On a personal level, he campaigned very much on his own story along those lines, being a police misconduct victim as a young person himself, but also losing people close to him to civilian crime and he ran as the kind of missing link, the working-class candidate of essential workers. He seems to have done extremely well in the most Black and brown neighborhoods of the city.
In fact, in national politics, Democrat versus Republican, we're a country largely divided by race nationally, I think it's accurate to say. In New York where almost everyone is a Democrat, I think we're a city divided by age. The Marist Poll taken shortly before the election found Adams winning comfortably among people over 45, but Wiley winning among people under 45 and Adams only coming in third and that seemed to cross racial lines.
Melissa Harris-Perry: How did race show up in this campaign?
Brian Lehrer: Race always shows up in campaigns, even though people sometimes like to say race shouldn't show up in campaigns and there shouldn't be racial appeals. If you look at the history of New York City back when the dominant voting groups were Irish and Italian and Jewish, there were always the Irish candidate, the Jewish candidate, the Italian candidate who would get more votes from their groups than any other group.
One thing interesting early in the race was the early emergence of Andrew Yang, who of course is Asian-American, as an early front-runner. He faded as the campaign went on, but there was a potential historic first there as an Asian American mayor, potentially, and certainly, he seems to have gotten a big turnout and a big concentration of votes from Asian-American New Yorkers.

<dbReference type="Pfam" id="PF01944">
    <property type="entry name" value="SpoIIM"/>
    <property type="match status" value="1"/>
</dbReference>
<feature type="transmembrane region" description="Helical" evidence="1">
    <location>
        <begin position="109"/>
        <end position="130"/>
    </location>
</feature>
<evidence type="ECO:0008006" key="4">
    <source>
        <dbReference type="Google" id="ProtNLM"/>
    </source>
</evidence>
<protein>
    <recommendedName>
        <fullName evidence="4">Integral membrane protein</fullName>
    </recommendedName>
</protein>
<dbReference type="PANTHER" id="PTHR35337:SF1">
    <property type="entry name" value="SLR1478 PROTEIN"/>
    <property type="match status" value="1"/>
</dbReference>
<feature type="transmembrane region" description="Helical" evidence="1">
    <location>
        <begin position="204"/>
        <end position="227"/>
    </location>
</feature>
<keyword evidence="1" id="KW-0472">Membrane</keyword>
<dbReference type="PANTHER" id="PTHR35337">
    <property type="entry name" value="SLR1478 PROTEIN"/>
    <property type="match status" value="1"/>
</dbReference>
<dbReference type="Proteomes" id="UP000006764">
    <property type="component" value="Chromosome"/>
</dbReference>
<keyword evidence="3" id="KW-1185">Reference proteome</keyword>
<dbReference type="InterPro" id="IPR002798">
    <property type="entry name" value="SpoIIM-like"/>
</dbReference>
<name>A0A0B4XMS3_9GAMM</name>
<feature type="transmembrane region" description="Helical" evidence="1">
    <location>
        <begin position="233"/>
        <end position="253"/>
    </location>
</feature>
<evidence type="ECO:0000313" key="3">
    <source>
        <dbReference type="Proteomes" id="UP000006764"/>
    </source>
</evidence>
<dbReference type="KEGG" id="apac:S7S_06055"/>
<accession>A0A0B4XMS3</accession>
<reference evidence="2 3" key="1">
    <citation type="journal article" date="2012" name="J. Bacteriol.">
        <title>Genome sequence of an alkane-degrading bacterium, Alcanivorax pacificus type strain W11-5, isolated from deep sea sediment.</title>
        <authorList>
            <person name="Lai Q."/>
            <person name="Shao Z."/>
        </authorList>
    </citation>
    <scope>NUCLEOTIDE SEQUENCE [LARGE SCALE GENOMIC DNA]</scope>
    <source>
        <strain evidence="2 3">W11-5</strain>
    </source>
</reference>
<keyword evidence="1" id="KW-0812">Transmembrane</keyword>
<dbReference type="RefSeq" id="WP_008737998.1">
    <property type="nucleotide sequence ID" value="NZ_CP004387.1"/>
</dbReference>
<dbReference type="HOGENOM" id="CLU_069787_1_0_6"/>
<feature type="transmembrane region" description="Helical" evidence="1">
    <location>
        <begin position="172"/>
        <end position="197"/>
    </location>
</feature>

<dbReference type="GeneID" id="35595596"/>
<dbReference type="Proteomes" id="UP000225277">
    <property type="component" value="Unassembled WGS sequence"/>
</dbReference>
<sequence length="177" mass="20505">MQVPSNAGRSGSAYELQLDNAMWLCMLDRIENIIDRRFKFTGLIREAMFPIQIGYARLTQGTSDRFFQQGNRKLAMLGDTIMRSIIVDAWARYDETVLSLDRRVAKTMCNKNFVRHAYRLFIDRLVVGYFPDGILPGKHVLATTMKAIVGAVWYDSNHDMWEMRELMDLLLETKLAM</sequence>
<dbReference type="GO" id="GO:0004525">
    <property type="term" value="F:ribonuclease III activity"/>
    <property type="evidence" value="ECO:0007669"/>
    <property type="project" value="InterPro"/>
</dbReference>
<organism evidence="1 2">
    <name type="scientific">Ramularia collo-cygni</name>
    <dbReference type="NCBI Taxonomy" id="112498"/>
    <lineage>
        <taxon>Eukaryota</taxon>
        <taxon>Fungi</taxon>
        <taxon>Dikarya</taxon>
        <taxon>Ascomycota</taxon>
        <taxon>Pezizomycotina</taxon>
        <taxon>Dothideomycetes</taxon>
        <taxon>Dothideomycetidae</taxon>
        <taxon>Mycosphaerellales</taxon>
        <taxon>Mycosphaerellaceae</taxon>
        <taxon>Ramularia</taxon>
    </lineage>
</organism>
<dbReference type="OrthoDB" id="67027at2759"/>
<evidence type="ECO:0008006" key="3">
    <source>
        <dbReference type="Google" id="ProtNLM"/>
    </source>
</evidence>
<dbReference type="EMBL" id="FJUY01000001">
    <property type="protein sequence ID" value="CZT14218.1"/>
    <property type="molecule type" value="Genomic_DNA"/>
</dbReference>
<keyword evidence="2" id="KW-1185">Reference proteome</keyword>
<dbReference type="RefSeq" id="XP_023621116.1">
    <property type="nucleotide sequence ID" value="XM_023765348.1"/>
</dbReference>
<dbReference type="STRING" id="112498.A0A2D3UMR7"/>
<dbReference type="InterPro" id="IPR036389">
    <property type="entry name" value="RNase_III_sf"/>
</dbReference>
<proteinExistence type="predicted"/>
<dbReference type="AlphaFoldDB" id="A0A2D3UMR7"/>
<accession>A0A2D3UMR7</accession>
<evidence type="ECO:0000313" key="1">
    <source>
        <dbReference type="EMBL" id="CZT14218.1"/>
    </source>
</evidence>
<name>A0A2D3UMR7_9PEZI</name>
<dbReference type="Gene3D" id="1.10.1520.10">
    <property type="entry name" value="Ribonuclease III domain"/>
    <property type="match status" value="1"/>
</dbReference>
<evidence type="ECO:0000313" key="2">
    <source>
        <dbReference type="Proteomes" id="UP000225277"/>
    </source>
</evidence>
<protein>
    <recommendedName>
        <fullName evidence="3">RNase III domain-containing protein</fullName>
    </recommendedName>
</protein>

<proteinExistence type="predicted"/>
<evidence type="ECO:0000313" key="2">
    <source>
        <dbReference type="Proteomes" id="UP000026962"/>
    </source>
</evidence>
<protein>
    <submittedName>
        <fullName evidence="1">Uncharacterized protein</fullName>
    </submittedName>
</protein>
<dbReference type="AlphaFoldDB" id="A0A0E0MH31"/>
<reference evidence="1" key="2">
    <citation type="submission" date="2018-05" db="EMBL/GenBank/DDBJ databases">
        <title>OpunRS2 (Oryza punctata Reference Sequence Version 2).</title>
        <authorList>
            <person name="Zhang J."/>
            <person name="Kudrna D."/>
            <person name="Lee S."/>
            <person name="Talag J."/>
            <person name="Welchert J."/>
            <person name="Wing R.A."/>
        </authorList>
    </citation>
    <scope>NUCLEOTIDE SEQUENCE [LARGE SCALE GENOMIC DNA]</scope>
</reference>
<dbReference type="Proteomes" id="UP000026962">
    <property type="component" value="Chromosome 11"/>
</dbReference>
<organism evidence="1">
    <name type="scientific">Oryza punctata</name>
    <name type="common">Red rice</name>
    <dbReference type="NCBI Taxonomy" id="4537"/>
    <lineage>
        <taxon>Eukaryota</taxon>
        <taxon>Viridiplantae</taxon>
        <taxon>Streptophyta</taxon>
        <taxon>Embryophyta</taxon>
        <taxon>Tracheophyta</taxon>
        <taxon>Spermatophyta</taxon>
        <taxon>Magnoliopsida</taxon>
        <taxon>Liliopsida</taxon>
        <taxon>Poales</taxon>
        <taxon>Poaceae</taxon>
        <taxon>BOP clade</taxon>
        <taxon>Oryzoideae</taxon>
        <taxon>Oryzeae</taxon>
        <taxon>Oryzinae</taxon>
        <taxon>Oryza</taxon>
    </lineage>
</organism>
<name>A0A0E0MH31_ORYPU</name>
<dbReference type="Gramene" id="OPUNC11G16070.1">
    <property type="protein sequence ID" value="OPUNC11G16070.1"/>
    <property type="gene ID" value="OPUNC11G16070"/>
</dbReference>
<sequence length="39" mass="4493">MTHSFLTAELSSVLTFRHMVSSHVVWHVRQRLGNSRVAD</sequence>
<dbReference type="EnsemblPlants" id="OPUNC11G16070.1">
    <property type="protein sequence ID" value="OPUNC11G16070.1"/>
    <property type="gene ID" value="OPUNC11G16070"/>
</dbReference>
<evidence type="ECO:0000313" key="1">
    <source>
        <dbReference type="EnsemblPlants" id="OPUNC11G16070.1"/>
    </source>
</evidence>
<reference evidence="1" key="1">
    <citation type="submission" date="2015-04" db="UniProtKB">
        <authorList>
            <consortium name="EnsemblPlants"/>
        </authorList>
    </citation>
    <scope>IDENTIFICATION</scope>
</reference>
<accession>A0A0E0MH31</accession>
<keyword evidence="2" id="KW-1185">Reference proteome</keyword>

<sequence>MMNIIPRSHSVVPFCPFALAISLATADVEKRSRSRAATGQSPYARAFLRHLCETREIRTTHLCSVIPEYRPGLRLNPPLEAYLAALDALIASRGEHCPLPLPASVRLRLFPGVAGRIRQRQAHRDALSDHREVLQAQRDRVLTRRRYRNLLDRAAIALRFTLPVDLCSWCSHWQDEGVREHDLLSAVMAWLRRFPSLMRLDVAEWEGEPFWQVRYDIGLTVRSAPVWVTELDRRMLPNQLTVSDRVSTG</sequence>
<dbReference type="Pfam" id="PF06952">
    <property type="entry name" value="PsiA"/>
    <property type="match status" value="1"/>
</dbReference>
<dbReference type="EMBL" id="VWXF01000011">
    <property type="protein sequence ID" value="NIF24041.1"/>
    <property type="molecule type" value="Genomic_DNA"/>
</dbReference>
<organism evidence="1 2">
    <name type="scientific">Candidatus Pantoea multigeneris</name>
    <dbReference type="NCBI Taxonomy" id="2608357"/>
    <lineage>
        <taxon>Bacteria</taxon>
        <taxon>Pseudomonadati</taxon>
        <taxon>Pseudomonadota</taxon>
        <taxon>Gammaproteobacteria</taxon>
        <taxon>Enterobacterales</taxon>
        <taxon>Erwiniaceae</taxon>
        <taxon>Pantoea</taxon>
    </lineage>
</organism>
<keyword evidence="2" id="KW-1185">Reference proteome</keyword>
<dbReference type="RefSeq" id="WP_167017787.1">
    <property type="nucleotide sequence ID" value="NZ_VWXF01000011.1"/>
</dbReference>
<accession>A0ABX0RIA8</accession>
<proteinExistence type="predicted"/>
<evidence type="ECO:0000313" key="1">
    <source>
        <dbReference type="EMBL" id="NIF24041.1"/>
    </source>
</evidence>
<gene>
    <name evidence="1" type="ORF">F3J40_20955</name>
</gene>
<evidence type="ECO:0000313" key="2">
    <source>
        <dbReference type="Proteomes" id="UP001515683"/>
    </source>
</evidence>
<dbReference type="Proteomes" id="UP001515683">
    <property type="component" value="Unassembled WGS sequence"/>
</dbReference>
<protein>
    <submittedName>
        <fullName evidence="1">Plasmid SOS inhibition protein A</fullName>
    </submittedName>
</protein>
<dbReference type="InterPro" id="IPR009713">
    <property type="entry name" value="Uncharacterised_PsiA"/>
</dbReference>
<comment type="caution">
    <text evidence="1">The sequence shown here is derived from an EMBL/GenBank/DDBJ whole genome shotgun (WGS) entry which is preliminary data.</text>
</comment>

People are very aware that 30% or so, probably the largest share of any individual group of primary voters, is Black, and so there was a lot of appeal to what people thought would be Black people's interests and that's where the divide on police reform came in. Again, by age, both Maya Wiley and Eric Adams were very much trying to make an appeal as an authentic Black candidate. For the moment, at least, until all this ranked-choice voting kicks in, Eric Adams won that debate.
Melissa Harris-Perry: Brian, let's talk about ranked-choice voting. This is part of the reason that we don't know yet who's won this primary.
Brian Lehrer: Correct, and they're saying probably the week of July 12th is when we'll know because of various rounds of ranked-choice and absentee ballot counting. This is a complicated process by which of the 13, and believe it or not, there were 13 candidates on the ballot for the Democratic nomination for mayor of New York. Each one has to get eliminated one by one by one, the one who comes in 13th gets eliminated first, the people who voted for that candidate, their second choice, third choice, fourth choice, then get distributed. They're going to go through 13 rounds of that before they have an ultimate winner it seems.
Melissa Harris-Perry: Talk about how that affected the actual campaigning, because it was an interesting sort of "vote for me second", that you only see in a ranked-choice voting situation.
Brian Lehrer: That's right. One benefit of ranked-choice voting is that it's supposed to result in less polarized and more issue-oriented campaign as candidates try to remain acceptable as a second or third choice to voters who don't choose them first. We did see some of that, especially a final week Alliance between Andrew Yang and candidate Kathryn Garcia that could still potentially wind up in Garcia who came in third, getting so many second-place votes from Yang supporters that she catches up with Eric Adams if he didn't get enough second-place votes.
Melissa Harris-Perry: It is meant to focus in on issues it's supposed to allow folks to have both a strategic vote and what we might think of as voting their heart's desire but isn't it also possible that the ultimate candidate that emerges is someone that very few had as their first choice?
Brian Lehrer: Yes, but that would happen anyway, in this crowded field, if the current percentages hold up once the absentee ballot trove is counted. Adams is in first place, but he only got about 32% of the vote. Somehow you have to get to 50% to have an ultimate winner.